Affecting Windows 10 and Windows Server 2016 and 2019, the bug exists in the way the CryptoAPI DLL validates Elliptic Curve Cryptography (ECC) certificates.

“An attacker could exploit the vulnerability by using a spoofed code-signing certificate to sign a malicious executable, making it appear the file was from a trusted, legitimate source,” warned Microsoft. “The user would have no way of knowing the file was malicious, because the digital signature would appear to be from a trusted provider.”

If successful, an attacker could then conduct man-in-the-middle attacks and decrypt confidential information, or run malware even in environments using app whitelisting.

“Every Windows device relies on trust established by TLS and code signing certificates, which act as machine identities. If you break these identities, you won’t be able to tell the difference between malware and Microsoft software,” argued Kevin Bocek, VP of security strategy and threat intelligence at Venafi.

Todd Schell, senior product manager at Ivanti, urged admins to prioritize fixing the problem.

“The vulnerability is only rated as important, but there have been many examples of CVEs that were only rated as important being exploited in the wild,” he said. “Due to the nature of this vulnerability we would urge companies to treat this as a top priority this month and remediate quickly.”

A second flaw in Windows’ cryptographic services is rated with a lower CVSS score, but should also be prioritized, Schell claimed.

CVE-2020-0620 could allow attackers to overwrite or modify a protected file and elevate their privileges accordingly, although it first requires them to execute on a targeted system.

“Gaining execute rights on a system is a pretty low bar for most threat actors. Again, our guidance is to treat this as a priority 1 and address it in a timely manner,” said Schell.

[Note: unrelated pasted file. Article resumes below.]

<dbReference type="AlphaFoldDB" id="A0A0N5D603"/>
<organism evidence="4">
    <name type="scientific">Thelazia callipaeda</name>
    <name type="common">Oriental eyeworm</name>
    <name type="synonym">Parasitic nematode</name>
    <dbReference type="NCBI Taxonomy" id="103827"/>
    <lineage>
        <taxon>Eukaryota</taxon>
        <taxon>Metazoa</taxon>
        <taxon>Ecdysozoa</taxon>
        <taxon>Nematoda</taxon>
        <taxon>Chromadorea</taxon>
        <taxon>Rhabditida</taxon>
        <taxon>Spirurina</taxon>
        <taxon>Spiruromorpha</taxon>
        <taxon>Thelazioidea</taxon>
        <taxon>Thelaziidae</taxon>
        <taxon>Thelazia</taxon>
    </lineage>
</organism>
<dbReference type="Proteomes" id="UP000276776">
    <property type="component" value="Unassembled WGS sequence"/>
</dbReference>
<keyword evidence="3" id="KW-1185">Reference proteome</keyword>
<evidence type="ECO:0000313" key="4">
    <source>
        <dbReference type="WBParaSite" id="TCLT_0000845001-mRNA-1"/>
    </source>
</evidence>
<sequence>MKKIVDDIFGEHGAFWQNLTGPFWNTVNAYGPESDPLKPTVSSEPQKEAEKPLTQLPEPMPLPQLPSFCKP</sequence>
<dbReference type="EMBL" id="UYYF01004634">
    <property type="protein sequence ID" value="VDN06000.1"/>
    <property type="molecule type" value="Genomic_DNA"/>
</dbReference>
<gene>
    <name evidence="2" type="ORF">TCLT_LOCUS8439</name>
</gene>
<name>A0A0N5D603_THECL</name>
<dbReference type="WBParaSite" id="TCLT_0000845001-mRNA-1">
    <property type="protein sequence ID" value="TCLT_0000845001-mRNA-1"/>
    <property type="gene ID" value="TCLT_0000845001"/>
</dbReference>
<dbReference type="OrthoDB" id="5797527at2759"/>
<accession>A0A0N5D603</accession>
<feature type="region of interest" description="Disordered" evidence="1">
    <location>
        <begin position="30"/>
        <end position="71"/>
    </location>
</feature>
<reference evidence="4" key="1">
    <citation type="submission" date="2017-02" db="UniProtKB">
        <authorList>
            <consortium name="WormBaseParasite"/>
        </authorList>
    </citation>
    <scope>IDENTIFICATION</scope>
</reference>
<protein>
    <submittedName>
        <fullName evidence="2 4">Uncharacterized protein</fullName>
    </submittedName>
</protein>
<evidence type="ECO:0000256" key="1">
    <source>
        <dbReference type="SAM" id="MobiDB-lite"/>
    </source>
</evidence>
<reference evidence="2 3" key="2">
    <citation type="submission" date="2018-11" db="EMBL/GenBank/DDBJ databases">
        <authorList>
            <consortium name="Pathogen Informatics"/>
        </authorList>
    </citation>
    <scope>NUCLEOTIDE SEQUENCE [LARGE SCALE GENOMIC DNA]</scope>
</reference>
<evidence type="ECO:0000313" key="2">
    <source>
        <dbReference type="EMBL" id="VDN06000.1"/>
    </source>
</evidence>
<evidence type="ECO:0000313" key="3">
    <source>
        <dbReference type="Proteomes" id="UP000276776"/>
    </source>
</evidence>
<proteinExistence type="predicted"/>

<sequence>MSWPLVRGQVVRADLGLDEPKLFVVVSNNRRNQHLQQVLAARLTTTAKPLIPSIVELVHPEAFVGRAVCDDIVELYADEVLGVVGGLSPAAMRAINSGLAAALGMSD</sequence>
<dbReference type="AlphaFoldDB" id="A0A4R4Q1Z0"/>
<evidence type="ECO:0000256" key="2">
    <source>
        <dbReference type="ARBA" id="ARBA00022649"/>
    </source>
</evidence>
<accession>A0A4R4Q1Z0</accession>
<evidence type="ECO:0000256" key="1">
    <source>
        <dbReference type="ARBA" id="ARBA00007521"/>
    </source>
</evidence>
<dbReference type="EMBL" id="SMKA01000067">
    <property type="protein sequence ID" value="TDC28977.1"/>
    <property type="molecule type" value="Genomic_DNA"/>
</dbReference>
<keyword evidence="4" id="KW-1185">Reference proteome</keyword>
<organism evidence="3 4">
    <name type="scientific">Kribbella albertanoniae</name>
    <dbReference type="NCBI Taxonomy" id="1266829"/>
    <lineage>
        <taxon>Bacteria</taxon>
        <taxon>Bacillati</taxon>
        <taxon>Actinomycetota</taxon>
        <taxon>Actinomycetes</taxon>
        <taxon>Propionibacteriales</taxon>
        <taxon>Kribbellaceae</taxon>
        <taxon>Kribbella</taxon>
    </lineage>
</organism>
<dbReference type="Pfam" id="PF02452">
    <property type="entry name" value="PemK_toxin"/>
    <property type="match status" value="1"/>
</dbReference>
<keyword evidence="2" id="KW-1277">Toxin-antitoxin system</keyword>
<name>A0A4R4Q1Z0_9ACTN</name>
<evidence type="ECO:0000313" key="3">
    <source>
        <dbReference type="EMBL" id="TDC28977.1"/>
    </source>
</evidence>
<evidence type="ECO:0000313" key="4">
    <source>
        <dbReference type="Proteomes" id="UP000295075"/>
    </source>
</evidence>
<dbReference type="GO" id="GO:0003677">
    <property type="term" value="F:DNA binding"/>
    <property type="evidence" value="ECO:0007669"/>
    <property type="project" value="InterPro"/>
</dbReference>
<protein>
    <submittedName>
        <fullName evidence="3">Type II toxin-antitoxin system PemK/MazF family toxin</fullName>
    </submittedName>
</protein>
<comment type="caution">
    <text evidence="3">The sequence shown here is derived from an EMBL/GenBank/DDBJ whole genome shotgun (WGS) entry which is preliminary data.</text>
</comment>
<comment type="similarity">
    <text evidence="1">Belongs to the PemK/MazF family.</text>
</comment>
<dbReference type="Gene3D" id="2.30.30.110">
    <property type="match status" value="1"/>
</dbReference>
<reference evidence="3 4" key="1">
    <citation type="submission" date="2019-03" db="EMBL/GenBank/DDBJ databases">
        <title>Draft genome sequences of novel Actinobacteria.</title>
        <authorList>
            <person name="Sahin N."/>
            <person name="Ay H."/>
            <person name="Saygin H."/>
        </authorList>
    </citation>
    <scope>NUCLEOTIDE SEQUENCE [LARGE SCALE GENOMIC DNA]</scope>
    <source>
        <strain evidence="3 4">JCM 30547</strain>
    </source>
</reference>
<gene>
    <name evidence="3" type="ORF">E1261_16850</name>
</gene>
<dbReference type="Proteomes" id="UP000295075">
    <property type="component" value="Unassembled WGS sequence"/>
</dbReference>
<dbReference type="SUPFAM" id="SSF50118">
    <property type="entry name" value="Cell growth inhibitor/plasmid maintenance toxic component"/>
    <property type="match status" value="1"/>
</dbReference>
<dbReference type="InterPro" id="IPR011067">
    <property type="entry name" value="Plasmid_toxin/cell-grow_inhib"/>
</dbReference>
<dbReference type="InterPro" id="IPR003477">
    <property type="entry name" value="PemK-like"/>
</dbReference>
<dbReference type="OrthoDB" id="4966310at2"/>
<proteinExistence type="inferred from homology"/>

This is the last Patch Tuesday that will include fixes for Windows 7 and Server 2008 systems, unless organizations have paid for extended support. If they have not, they will need to upgrade, or invest in virtual patching capabilities to mitigate the increased risk of attack.

“This will increase the risk assumed by those organizations that continue to run Windows 7 or 2008 and we expect attackers will begin actively looking for those operating systems as a ‘soft spot’ for a compromise,” warned Trustwave threat intelligence manager, Karl Sigler.

Source: Information Security Magazine

App Leaks Thousands of Baby Photos and Videos Online

App Leaks Thousands of Baby Photos and Videos Online

An app designed to record and share milestones in a child's development has leaked thousands of images and videos of babies online.

Bithouse Inc., the developer of the Peekaboo Moments app, failed to secure a 100 GB Elasticsearch database containing more than 70 million log files dating from March 2019. As a result, information including email addresses, geographic location data, detailed device data, and links to photos and videos has been exposed.

The breach was discovered by Dan Ehrlich, who operates Texas-based computer security consulting firm Twelve Security.

Ehrlich estimates that at least 800,000 email addresses are in the exposed data, which is stored on servers hosted by Singapore-based Alibaba Cloud.